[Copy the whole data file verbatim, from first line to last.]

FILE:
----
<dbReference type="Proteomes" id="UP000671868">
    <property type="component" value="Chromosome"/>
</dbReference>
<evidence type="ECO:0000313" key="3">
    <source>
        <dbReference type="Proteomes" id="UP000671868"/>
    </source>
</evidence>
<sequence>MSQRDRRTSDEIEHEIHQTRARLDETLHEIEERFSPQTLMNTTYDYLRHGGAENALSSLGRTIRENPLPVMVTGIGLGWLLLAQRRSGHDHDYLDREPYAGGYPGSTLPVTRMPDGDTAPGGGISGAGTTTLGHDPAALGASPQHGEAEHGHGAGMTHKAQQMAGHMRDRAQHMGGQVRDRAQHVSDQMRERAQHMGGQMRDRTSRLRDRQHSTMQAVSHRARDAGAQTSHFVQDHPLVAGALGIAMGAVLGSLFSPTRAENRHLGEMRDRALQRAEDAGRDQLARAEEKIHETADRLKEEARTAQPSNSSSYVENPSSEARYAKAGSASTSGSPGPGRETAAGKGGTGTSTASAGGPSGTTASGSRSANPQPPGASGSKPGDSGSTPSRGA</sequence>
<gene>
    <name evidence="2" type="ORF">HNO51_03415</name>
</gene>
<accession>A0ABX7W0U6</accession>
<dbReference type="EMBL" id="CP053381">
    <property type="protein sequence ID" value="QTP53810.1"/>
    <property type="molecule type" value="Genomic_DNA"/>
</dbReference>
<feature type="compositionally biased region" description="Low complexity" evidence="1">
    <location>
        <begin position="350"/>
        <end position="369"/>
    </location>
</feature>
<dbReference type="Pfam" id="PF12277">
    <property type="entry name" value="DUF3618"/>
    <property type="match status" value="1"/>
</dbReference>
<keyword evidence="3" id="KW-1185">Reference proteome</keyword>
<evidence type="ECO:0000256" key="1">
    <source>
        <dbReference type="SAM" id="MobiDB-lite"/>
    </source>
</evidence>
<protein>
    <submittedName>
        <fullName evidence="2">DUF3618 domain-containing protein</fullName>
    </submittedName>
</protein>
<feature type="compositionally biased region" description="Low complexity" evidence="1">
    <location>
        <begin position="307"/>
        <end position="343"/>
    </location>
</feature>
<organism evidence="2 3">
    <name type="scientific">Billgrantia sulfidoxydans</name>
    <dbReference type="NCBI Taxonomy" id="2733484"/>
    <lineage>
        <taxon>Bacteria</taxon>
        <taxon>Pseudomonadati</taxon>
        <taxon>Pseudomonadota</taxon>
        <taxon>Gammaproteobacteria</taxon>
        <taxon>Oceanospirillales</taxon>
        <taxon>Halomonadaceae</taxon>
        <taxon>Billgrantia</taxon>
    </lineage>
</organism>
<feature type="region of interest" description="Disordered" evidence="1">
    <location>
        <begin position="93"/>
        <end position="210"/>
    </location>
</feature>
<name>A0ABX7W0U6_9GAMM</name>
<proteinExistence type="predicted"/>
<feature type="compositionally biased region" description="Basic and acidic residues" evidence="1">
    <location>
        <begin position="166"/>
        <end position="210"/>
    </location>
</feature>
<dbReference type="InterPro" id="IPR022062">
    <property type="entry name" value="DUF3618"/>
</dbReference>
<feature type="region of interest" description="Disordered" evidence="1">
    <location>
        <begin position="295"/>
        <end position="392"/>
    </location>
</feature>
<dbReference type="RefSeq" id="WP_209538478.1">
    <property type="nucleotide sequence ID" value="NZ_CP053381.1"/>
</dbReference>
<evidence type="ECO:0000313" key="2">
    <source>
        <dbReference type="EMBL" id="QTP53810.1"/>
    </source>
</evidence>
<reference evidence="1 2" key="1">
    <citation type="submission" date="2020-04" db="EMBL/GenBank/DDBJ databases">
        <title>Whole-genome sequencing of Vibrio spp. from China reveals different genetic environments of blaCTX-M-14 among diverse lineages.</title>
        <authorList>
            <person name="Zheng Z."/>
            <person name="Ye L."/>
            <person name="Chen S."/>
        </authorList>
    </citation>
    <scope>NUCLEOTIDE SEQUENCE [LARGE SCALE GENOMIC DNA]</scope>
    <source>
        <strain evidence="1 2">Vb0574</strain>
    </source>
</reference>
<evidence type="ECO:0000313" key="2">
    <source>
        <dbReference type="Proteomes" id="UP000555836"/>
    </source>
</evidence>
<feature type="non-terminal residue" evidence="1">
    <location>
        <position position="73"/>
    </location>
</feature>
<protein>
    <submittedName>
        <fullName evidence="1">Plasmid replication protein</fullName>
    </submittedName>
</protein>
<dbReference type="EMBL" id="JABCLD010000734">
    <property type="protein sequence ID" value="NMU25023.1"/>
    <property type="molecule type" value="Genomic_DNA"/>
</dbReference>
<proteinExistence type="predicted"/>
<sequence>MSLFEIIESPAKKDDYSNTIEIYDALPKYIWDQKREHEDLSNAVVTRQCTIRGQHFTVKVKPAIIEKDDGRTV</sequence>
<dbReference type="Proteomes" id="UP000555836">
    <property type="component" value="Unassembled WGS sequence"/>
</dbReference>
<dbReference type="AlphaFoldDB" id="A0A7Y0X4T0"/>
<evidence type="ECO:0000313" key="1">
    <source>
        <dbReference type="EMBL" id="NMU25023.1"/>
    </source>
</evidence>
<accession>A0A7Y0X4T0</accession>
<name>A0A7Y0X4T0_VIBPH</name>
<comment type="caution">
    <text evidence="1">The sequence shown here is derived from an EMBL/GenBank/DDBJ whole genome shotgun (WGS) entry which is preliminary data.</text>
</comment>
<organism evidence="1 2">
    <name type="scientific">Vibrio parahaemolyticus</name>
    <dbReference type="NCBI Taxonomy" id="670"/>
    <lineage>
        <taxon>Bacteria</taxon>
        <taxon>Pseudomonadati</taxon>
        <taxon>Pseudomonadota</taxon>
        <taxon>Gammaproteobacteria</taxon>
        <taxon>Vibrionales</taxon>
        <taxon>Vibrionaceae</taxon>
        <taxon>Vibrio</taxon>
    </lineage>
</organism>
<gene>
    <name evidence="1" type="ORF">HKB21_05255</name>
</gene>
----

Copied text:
<dbReference type="Proteomes" id="UP000671868">
    <property type="component" value="Chromosome"/>
</dbReference>
<evidence type="ECO:0000313" key="3">
    <source>
        <dbReference type="Proteomes" id="UP000671868"/>
    </source>
</evidence>
<sequence>MSQRDRRTSDEIEHEIHQTRARLDETLHEIEERFSPQTLMNTTYDYLRHGGAENALSSLGRTIRENPLPVMVTGIGLGWLLLAQRRSGHDHDYLDREPYAGGYPGSTLPVTRMPDGDTAPGGGISGAGTTTLGHDPAALGASPQHGEAEHGHGAGMTHKAQQMAGHMRDRAQHMGGQVRDRAQHVSDQMRERAQHMGGQMRDRTSRLRDRQHSTMQAVSHRARDAGAQTSHFVQDHPLVAGALGIAMGAVLGSLFSPTRAENRHLGEMRDRALQRAEDAGRDQLARAEEKIHETADRLKEEARTAQPSNSSSYVENPSSEARYAKAGSASTSGSPGPGRETAAGKGGTGTSTASAGGPSGTTASGSRSANPQPPGASGSKPGDSGSTPSRGA</sequence>
<gene>
    <name evidence="2" type="ORF">HNO51_03415</name>
</gene>
<accession>A0ABX7W0U6</accession>
<dbReference type="EMBL" id="CP053381">
    <property type="protein sequence ID" value="QTP53810.1"/>
    <property type="molecule type" value="Genomic_DNA"/>
</dbReference>
<feature type="compositionally biased region" description="Low complexity" evidence="1">
    <location>
        <begin position="350"/>
        <end position="369"/>
    </location>
</feature>
<dbReference type="Pfam" id="PF12277">
    <property type="entry name" value="DUF3618"/>
    <property type="match status" value="1"/>
</dbReference>
<keyword evidence="3" id="KW-1185">Reference proteome</keyword>
<evidence type="ECO:0000256" key="1">
    <source>
        <dbReference type="SAM" id="MobiDB-lite"/>
    </source>
</evidence>
<protein>
    <submittedName>
        <fullName evidence="2">DUF3618 domain-containing protein</fullName>
    </submittedName>
</protein>
<feature type="compositionally biased region" description="Low complexity" evidence="1">
    <location>
        <begin position="307"/>
        <end position="343"/>
    </location>
</feature>
<organism evidence="2 3">
    <name type="scientific">Billgrantia sulfidoxydans</name>
    <dbReference type="NCBI Taxonomy" id="2733484"/>
    <lineage>
        <taxon>Bacteria</taxon>
        <taxon>Pseudomonadati</taxon>
        <taxon>Pseudomonadota</taxon>
        <taxon>Gammaproteobacteria</taxon>
        <taxon>Oceanospirillales</taxon>
        <taxon>Halomonadaceae</taxon>
        <taxon>Billgrantia</taxon>
    </lineage>
</organism>
<feature type="region of interest" description="Disordered" evidence="1">
    <location>
        <begin position="93"/>
        <end position="210"/>
    </location>
</feature>
<name>A0ABX7W0U6_9GAMM</name>
<proteinExistence type="predicted"/>
<feature type="compositionally biased region" description="Basic and acidic residues" evidence="1">
    <location>
        <begin position="166"/>
        <end position="210"/>
    </location>
</feature>
<dbReference type="InterPro" id="IPR022062">
    <property type="entry name" value="DUF3618"/>
</dbReference>
<feature type="region of interest" description="Disordered" evidence="1">
    <location>
        <begin position="295"/>
        <end position="392"/>
    </location>
</feature>
<dbReference type="RefSeq" id="WP_209538478.1">
    <property type="nucleotide sequence ID" value="NZ_CP053381.1"/>
</dbReference>
<evidence type="ECO:0000313" key="2">
    <source>
        <dbReference type="EMBL" id="QTP53810.1"/>
    </source>
</evidence>
<reference evidence="1 2" key="1">
    <citation type="submission" date="2020-04" db="EMBL/GenBank/DDBJ databases">
        <title>Whole-genome sequencing of Vibrio spp. from China reveals different genetic environments of blaCTX-M-14 among diverse lineages.</title>
        <authorList>
            <person name="Zheng Z."/>
            <person name="Ye L."/>
            <person name="Chen S."/>
        </authorList>
    </citation>
    <scope>NUCLEOTIDE SEQUENCE [LARGE SCALE GENOMIC DNA]</scope>
    <source>
        <strain evidence="1 2">Vb0574</strain>
    </source>
</reference>
<evidence type="ECO:0000313" key="2">
    <source>
        <dbReference type="Proteomes" id="UP000555836"/>
    </source>
</evidence>
<feature type="non-terminal residue" evidence="1">
    <location>
        <position position="73"/>
    </location>
</feature>
<protein>
    <submittedName>
        <fullName evidence="1">Plasmid replication protein</fullName>
    </submittedName>
</protein>
<dbReference type="EMBL" id="JABCLD010000734">
    <property type="protein sequence ID" value="NMU25023.1"/>
    <property type="molecule type" value="Genomic_DNA"/>
</dbReference>
<proteinExistence type="predicted"/>
<sequence>MSLFEIIESPAKKDDYSNTIEIYDALPKYIWDQKREHEDLSNAVVTRQCTIRGQHFTVKVKPAIIEKDDGRTV</sequence>
<dbReference type="Proteomes" id="UP000555836">
    <property type="component" value="Unassembled WGS sequence"/>
</dbReference>
<dbReference type="AlphaFoldDB" id="A0A7Y0X4T0"/>
<evidence type="ECO:0000313" key="1">
    <source>
        <dbReference type="EMBL" id="NMU25023.1"/>
    </source>
</evidence>
<accession>A0A7Y0X4T0</accession>
<name>A0A7Y0X4T0_VIBPH</name>
<comment type="caution">
    <text evidence="1">The sequence shown here is derived from an EMBL/GenBank/DDBJ whole genome shotgun (WGS) entry which is preliminary data.</text>
</comment>
<organism evidence="1 2">
    <name type="scientific">Vibrio parahaemolyticus</name>
    <dbReference type="NCBI Taxonomy" id="670"/>
    <lineage>
        <taxon>Bacteria</taxon>
        <taxon>Pseudomonadati</taxon>
        <taxon>Pseudomonadota</taxon>
        <taxon>Gammaproteobacteria</taxon>
        <taxon>Vibrionales</taxon>
        <taxon>Vibrionaceae</taxon>
        <taxon>Vibrio</taxon>
    </lineage>
</organism>
<gene>
    <name evidence="1" type="ORF">HKB21_05255</name>
</gene>